Identifying at-Risk Nursing Students Using a Midcurricular Examination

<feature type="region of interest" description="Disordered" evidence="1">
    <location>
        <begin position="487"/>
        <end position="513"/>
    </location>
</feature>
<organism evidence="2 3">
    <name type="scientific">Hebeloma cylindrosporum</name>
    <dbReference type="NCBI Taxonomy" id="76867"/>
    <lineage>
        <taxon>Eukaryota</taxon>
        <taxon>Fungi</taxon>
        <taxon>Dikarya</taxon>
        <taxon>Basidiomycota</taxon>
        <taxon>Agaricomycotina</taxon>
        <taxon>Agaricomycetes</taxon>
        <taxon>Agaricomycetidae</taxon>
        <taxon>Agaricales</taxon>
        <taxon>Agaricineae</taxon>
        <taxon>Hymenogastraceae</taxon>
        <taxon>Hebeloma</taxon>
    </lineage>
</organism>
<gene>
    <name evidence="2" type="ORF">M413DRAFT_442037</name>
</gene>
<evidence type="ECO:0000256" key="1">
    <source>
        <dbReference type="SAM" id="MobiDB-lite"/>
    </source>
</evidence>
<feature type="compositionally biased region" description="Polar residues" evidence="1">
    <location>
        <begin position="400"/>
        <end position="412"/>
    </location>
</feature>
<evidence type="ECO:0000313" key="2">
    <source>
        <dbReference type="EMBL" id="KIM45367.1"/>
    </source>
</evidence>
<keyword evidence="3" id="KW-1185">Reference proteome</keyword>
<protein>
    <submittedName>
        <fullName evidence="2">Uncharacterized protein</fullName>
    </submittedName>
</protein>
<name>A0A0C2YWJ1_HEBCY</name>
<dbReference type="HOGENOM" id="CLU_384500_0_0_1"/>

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The purpose of this study was to investigate the usefulness of the midcurricular HESI examination in identifying at-risk students early in their nursing program. The sample included baccalaureate nursing graduates from two university programs in the southeastern United States (n = 256). A quasiexperimental design was used to determine how well the midcurricular HESI predicted outcomes on the HESI E2 and the NCLEX-RN passing status while controlling for demographic and institutional covariates. The study used logistic regression and multiple linear regression to analyze the hypotheses. The midcurricular HESI examination was found to be a statistically significant predictor of NCLEX-RN outcomeboth before (P = .044) and after (P = .041) controlling for demographic factors. The study further found a statistically significant relationship between the midcurricular HESI and the HESI E 2 examinations (P < .001). In the post hoc analyses, students from the Accelerated and Fast Track degree programs scored significantly higher than did students in the Traditional Track on themidcurricular HESI examination. There were no statistically significant differences in HESI E2 scores or NCLEX-RN outcomes among the degree tracks. As anticipated, there was a statistically significant difference in both midcurricular HESI (P < .043) and HESI E2 (P < .016) scores between students who passed and those who failed NCLEX-RN. This study indicates that the midcurricular HESI examination is very useful in predicting outcomes in baccalaureate nursing education programs.